Friday, January 17, 2014

PHP Test for Beginners

If you're currently learning PHP (the programming/scripting language) then keep reading, we've put together a little beginners quiz just for you. Some of these questions are more about trivia and tips rather than actual language questions, so if you're not a beginner, consider reading along anyway, we'll try to keep it interesting.

1. What is a simple way to check your PHP version and configuration?

2. What is a way to get the IP address of the server?

3. What is a simple way to get the first character in the string variable $strx?

4. The file fxfunc.php is an include file and contains no HTML. How many tags should be present after the opening PHP tag?

5. How can I make an if statement without using a closing brace (})?

6. What is the difference between null and NULL?

7. When making an class, how do you make a member function the constructor so it is called on creation?

8. What is a simple way to print a string as text rather than HTML when it may contain tags?

9. Imagine you have found a bug in your program. You are printing values from an array, using something similar to implode, but they print in the wrong order, such as printing key 0, then 2, then 1. How do you fix it with minimal code?

10. register_globals doesn't exist in new versions of PHP, why?




1.
Answer: Create a PHP file containing PHP tags with the phpinfo() function inside. You'll want to view the file in a browser since it will usually show a properly formatted HTML page.

Example of wrong/poor answer: Fetch the version with phpversion() and configuration options with ini_get(). (Not Simple)

2.
Answer: In almost all cases it is in the $_SERVER['SERVER_ADDR'] variable.

Example of wrong/poor answer: $_SERVER['REMOTE_ADDR'] (This would be the client's IP and not usually the server's)

3.
Answer: There are multiple acceptable answers. $strx[0] or $strx{0} are the same so both are good. Slightly more complex is substr($strx, 0, 1) or other string functions.

Example of wrong/poor answer: $strx[1] (Second character)

4.
Answer: Presumably no tags should be there past the opening PHP tag. As recommended in the manual, you can and should omit the closing PHP tag to make sure no whitespace shows up. It's not required though.

Example of wrong/poor answer: (Depends on if you agree with the answer above.)


5.
Answer: There are multiple answers, one is that as long as the if statement has one nested statement then it doesn't need opening and closing braces. If you do have multiple statements you can use if(): and endif; rather than the more common if(){ and }.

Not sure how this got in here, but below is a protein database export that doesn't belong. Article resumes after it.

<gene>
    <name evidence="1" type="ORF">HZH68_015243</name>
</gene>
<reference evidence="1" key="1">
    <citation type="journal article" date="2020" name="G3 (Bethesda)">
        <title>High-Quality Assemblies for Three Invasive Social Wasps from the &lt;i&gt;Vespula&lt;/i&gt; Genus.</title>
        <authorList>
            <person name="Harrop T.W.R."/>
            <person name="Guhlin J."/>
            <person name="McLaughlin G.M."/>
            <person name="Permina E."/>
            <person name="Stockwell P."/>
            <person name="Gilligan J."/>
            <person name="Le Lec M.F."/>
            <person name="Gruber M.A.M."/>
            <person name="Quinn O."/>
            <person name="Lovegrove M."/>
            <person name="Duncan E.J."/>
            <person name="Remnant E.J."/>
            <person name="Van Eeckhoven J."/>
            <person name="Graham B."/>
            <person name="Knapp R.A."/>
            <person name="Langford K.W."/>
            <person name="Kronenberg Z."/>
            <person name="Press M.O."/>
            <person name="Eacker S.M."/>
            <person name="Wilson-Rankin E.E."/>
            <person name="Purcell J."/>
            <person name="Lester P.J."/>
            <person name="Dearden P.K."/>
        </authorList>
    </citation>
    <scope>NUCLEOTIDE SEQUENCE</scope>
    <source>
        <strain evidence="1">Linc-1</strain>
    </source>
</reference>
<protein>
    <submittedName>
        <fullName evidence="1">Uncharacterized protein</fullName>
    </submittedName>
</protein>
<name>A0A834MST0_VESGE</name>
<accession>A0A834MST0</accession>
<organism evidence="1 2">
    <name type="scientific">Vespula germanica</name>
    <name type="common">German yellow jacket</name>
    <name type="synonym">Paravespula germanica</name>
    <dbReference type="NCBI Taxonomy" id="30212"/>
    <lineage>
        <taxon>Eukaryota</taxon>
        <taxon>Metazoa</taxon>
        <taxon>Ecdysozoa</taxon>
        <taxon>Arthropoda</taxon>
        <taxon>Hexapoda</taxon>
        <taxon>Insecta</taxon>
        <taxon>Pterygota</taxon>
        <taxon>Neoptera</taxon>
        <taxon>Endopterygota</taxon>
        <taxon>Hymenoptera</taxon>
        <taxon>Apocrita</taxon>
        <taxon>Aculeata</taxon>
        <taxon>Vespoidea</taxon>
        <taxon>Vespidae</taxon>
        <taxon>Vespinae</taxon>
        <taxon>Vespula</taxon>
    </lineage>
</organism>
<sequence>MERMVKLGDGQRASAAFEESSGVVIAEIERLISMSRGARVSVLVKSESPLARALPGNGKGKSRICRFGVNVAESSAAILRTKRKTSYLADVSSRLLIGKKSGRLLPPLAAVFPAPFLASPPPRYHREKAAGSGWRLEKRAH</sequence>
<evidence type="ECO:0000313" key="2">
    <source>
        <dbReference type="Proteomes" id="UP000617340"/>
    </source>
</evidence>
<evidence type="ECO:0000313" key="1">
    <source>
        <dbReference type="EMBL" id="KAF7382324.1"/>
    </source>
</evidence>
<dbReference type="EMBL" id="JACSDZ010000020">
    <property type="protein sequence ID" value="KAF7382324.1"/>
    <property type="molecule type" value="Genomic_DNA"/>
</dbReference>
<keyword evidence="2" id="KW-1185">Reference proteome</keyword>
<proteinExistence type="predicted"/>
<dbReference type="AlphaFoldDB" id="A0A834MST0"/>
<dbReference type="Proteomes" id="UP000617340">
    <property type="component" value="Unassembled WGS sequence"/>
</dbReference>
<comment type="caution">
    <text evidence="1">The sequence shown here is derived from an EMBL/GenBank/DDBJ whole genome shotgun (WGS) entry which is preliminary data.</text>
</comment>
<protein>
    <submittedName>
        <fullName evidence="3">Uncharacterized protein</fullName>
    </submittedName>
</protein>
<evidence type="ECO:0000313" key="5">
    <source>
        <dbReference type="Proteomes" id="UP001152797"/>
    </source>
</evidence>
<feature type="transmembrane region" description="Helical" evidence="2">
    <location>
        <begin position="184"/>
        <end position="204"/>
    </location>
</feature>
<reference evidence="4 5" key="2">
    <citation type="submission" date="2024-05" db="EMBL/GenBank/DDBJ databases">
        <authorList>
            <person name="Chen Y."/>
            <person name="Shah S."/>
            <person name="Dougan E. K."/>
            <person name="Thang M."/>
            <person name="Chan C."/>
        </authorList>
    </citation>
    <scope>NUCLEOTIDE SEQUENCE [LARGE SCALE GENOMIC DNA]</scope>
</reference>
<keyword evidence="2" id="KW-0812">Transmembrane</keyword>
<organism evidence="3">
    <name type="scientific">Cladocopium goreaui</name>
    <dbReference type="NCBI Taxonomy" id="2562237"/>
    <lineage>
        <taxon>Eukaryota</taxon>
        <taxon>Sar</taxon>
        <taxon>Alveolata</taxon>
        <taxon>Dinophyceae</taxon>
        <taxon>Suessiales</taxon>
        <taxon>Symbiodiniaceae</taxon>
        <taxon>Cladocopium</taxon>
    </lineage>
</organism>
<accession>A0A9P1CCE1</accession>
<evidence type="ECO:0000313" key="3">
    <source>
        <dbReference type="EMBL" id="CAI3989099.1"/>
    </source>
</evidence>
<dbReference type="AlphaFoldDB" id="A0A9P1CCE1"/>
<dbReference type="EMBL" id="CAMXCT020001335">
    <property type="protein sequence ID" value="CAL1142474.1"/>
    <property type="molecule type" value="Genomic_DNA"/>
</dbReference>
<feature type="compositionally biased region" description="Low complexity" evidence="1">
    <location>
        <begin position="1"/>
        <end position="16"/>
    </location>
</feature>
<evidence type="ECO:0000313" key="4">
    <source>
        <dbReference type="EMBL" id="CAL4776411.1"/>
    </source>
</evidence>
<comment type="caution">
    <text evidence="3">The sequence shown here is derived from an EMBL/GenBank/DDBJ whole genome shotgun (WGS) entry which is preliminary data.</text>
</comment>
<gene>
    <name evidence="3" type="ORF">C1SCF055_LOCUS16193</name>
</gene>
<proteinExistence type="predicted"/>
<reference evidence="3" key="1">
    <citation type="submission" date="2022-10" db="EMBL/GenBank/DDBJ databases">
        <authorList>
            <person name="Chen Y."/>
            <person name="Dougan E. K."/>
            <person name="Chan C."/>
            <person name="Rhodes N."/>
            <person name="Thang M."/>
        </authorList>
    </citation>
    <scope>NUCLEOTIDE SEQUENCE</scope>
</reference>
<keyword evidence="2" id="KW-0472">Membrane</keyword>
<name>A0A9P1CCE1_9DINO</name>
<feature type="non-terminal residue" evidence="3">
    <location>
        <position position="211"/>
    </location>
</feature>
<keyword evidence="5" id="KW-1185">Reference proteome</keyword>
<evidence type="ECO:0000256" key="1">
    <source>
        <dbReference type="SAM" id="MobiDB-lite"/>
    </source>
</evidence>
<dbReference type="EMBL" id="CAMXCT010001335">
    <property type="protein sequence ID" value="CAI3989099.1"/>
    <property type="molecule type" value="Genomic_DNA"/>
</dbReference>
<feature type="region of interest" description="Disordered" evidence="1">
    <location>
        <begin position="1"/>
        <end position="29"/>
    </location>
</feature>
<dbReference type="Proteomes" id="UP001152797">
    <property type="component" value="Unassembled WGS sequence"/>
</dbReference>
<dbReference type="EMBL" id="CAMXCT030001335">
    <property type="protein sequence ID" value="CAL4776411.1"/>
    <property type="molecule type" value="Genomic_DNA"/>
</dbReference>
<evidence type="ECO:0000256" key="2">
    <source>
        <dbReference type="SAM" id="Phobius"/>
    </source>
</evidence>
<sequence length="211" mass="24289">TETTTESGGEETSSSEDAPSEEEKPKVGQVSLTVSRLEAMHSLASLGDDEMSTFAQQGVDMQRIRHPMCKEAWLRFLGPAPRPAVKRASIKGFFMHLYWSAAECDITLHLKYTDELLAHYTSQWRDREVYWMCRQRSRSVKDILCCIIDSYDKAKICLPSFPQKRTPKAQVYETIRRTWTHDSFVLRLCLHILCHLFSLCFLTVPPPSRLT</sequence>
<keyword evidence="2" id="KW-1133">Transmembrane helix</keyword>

Example of wrong/poor answer: (Multiple lines without any closing syntax would be wrong.)

6.
Answer: Technically null is a variable type and NULL is a value and is the only value for null types. That's what the manual describes, but probably won't matter when you are writing code, just consider it trivia, and also remember $var = NULL; seems to be the official way to assign it.

Example of wrong/poor answer: null is never used (It is invalid or non-traditional in some languages)

7.
Answer: Name the constructor member function __construct().

Example of wrong/poor answer: Name  it construct(), init() or the class's name. (It's possible to get other language's syntax confused with PHP's)

8.
There are probably a lot of ways, but the answer we were looking for is the htmlentities() function. It makes sure that text appears as text and is not interpreted as tags or hidden characters.

Example of wrong/poor answer: Enclosing it in an element (such as pre or textarea) in an HTML document. (This could result in breaking the element tags or causing other issues.)

9.
Answer: Use the ksort() function on the array before it is printed, possibly with the SORT_NUMERIC flag.

Example of wrong/poor answer: (Sorting by looping and assigning a new array by numbers probably isn't a good choice)

10.
Answer: This is another bit of trivia. register_globals was made off by default in 2002 and it has generally (often emphatically) been suggested that it remain off. The reason that it was considered a problem was that it caused variables, GET and POST variables, to appear as normal variables. It had a tendency to increase bugs and vulnerabilities. Perhaps more importantly it encouraged the writing of confusing code with variables being used that may or may not have been defined, and that always needed register_globals. It was removed in 2012 along with safe_mode (source: PHP entry in Wikipedia).

1 comment:

  1. Very good topic. Most people have issues with this.

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